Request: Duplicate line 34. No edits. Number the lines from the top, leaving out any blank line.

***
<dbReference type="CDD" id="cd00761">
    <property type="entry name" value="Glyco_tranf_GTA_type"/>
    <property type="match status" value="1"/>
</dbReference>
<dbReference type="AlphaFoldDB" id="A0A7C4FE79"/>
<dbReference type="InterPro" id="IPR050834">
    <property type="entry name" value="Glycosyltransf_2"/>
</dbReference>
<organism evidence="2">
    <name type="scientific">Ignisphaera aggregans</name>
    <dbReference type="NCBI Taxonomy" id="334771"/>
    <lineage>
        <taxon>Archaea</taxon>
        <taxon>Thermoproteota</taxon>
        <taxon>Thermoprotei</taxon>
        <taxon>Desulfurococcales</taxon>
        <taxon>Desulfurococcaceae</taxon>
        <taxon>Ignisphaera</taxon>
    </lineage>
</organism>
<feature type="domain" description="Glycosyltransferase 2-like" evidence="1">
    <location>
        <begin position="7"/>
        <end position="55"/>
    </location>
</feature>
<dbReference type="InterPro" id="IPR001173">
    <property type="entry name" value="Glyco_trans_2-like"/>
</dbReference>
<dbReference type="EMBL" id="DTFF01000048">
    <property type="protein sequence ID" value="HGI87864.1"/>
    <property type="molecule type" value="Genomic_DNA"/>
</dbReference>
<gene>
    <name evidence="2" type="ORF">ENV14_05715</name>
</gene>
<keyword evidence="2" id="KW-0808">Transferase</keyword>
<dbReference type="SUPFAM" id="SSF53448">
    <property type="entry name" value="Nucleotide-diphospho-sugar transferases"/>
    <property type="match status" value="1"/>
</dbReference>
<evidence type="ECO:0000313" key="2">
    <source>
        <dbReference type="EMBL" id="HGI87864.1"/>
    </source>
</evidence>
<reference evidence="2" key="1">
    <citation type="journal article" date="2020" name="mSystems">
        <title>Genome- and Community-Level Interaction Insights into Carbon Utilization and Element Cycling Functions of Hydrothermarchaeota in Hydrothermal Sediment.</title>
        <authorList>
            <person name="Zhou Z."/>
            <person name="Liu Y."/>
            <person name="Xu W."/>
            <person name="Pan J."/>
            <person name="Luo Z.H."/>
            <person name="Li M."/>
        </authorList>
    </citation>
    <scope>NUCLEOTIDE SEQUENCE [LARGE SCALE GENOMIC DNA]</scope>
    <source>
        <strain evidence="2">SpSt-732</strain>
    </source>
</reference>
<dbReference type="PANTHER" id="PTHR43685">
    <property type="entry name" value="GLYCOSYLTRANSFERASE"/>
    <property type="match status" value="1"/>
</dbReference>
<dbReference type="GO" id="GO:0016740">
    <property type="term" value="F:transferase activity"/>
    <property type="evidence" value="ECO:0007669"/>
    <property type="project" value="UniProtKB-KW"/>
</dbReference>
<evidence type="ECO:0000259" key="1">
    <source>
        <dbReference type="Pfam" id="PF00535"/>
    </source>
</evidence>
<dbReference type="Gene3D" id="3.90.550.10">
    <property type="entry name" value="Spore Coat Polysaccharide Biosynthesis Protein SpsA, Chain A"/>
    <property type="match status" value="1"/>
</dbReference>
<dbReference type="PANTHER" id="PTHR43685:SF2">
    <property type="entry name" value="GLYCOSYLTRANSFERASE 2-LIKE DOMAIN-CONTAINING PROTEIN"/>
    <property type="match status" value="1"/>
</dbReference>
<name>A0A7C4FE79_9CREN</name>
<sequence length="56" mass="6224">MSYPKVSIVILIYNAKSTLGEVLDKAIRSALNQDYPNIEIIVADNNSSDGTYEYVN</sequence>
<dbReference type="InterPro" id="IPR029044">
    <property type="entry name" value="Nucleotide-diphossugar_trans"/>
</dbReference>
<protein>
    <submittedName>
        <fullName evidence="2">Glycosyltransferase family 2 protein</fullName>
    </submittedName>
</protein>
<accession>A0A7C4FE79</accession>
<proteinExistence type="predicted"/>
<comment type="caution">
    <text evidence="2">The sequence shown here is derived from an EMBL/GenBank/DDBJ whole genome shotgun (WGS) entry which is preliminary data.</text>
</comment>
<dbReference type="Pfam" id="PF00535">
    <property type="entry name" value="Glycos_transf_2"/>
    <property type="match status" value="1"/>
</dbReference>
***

<gene>